BBC One’s news broadcasts on Monday (1pm, 6pm and 10pm, 04OCT04) featured reports from Margaret Gilmour, their Home Affairs Correspondent, on the detention without trial in the UK of foreign terrorist suspects who cannot be deported for legal reasons. The report on the 10 O’Clock news ran for a lengthy ~2m 43s, opened by Huw Edwards with:
The highly controversial powers to detain foreign terrorist suspects without charge
or trial have been challenged in the highest court in the land, the House of Lords. The case focuses on nine men who have been held for up to three years. Lawyers for the men say the powers are fundamentally inconsistent with core values of liberty and equality.
Gilmour commences her piece with:
This is the dilemma for the law lords: Does the post September 11th terror threat justify declaring a public emergency in the UK, because that’s what the government has done in order to suspend certain human rights laws so they can hold foreign terror suspects without trial. Are they legally allowed to do this? Well that’s what this case is all about.
We then run through a bit about the hearing room, a painting in the room (Moses and the ten commandments), the nine law lords judging this case, the opt-out of Article 5 of the European Convention on Human Rights, “11 foreign terror suspects are being held without trial under the act”, David Cairns MP (Lab) – supporting the Home Secretary, most held in the high security Belmarsh Prison in east London, a former prisoner who “met them in jail” (he isn’t identified and his reason for being in jail isn’t mentioned) who claims the detainees have “lost all hope in the British legal system”, then a clip of Conor Gearty of the Centre for Human Rights Law at the LSE (to the effect that ‘the case is about trade-offs between liberty and security’, oh really?), and then back to Gilmour, who sums up with:
This is about the balance between the war on terror and human rights. Whatever the law lords decide will set a new benchmark establishing how far civil rights issues in future should be taken into account by government and the courts.
All the while with both Edwards and Gilmour omitting the crucial seven words that hit upon the essential truth of the story – specifically that the case is about foreign nationals, terror suspects, ‘who cannot be deported for legal reasons’ – for that is the nub of the story – foreign nationals whose behaviour has made them unwelcome here (which we, as a nation, are perfectly entitled to determine), but who cannot be deported (under our law, mind, in case their home countries abuse them) and who won’t leave of their own accord.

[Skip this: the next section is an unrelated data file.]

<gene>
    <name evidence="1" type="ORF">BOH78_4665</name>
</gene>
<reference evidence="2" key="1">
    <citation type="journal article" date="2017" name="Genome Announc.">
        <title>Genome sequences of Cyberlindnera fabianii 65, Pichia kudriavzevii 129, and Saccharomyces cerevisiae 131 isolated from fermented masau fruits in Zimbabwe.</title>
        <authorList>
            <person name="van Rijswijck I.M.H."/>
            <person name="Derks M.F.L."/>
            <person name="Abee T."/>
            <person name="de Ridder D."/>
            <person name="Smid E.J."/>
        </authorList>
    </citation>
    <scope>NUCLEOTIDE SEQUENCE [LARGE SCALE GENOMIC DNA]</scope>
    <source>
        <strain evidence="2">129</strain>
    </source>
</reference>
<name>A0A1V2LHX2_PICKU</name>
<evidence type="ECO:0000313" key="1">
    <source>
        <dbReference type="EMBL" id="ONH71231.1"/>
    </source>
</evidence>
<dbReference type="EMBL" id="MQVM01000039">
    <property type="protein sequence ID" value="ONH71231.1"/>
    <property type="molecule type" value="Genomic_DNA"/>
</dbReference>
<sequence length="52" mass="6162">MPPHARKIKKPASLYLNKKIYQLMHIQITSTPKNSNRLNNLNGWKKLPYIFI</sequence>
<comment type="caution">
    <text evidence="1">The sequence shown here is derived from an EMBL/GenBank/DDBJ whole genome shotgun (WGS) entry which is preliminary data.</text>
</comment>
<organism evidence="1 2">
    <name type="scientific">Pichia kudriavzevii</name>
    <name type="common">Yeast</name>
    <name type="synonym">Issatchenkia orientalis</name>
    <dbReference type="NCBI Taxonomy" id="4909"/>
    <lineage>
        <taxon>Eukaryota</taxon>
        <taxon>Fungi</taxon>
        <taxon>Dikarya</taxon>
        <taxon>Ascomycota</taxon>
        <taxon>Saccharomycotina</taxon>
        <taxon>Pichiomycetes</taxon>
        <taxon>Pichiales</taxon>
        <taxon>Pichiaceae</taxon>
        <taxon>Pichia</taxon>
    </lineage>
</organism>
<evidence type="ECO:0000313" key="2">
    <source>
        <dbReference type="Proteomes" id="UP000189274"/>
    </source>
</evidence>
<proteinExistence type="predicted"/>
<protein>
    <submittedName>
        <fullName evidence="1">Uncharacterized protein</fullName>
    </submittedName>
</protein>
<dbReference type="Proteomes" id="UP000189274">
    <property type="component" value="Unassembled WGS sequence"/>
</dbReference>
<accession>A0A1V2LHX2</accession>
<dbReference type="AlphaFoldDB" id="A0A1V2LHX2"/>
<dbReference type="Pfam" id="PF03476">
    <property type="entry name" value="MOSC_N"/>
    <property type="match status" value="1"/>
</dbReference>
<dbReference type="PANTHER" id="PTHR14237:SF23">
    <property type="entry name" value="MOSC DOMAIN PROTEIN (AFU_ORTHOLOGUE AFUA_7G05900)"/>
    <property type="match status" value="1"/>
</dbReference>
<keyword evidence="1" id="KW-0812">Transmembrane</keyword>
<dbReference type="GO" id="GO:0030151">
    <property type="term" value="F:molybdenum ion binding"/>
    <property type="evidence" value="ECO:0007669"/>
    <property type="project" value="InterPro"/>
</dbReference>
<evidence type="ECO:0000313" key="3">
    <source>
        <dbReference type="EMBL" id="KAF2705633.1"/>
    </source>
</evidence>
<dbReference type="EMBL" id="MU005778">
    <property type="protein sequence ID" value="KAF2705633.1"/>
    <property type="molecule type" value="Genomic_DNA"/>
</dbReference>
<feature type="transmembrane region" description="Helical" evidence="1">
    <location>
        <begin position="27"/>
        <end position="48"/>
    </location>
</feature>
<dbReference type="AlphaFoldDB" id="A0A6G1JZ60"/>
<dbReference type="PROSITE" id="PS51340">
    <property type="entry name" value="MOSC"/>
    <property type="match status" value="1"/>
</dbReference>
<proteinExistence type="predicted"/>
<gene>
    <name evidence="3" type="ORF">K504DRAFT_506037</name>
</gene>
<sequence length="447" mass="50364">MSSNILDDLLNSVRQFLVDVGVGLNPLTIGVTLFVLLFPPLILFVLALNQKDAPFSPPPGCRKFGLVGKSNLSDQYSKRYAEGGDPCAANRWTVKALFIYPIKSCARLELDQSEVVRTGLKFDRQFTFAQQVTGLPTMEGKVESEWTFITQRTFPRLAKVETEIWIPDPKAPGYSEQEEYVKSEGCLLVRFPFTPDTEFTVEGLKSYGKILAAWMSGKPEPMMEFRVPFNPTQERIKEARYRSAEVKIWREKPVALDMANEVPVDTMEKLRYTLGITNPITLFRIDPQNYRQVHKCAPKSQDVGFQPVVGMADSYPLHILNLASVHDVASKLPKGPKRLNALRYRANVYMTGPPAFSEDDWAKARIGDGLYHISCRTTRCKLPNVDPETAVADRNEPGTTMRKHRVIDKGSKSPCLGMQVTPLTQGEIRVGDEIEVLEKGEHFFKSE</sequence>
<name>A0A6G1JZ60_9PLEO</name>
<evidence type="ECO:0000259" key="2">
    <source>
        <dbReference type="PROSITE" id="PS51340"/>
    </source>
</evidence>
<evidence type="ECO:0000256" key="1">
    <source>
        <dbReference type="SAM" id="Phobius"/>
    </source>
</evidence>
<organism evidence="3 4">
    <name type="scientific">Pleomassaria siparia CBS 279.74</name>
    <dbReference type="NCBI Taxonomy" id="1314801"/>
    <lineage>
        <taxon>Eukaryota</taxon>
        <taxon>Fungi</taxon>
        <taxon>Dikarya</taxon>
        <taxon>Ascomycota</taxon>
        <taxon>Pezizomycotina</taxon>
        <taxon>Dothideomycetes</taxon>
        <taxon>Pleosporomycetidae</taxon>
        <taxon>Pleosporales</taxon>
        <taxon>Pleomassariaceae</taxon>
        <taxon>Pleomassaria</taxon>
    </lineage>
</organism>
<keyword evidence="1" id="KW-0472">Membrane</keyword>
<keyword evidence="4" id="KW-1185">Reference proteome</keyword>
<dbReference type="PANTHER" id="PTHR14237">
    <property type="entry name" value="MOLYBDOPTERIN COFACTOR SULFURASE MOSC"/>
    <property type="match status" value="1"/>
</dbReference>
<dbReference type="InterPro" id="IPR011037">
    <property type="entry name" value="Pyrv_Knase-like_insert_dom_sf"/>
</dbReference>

In other words, they are locked up and looked after at our expense to protect us from them and them from their own governments, until circumstances change or they go home or find somewhere else willing to take them – which, to me, whilst far from ideal, seems the best compromise under all the circumstances.
But without those seven words (at the very least), which take all of three seconds to say (not much to squeeze into a 163 second segment!), Gilmour’s reports are quite misleading, particularly as we had various repeated reports over the weekend of a small protest outside Belmarsh (all the usual suspects, SWP, Respect, Liberty, Loopy Lawyers 4 Freeing Terrorists etc.) promulgating the usual leftie lies that Belmarsh is Britain’s Guantanamo Bay and so on, when it patently isn’t – these foreign nationals are free to leave at any time, so long as they’re leaving Britain.
Furthermore, Gilmour (and some other reports) also omit the significant details that there were originally seventeen people detained under this legislation (bottom of report) – two of whom have left the UK voluntarily, one who has been released under ‘house arrest’, one now detained under other legislation and one who has been released following the consideration of new evidence.
Given the complexity and the emotiveness of this issue, why didn’t Edwards or Gilmour manage to spend three seconds addressing such a crucial point about exactly why these people are being held in the way that they are?
If you have the time and the bandwidth you can, for now at least, see the report for yourself here (224Kbps, Windows Media format) – it starts about 8m 53s into the programme and ends around 11m 36s.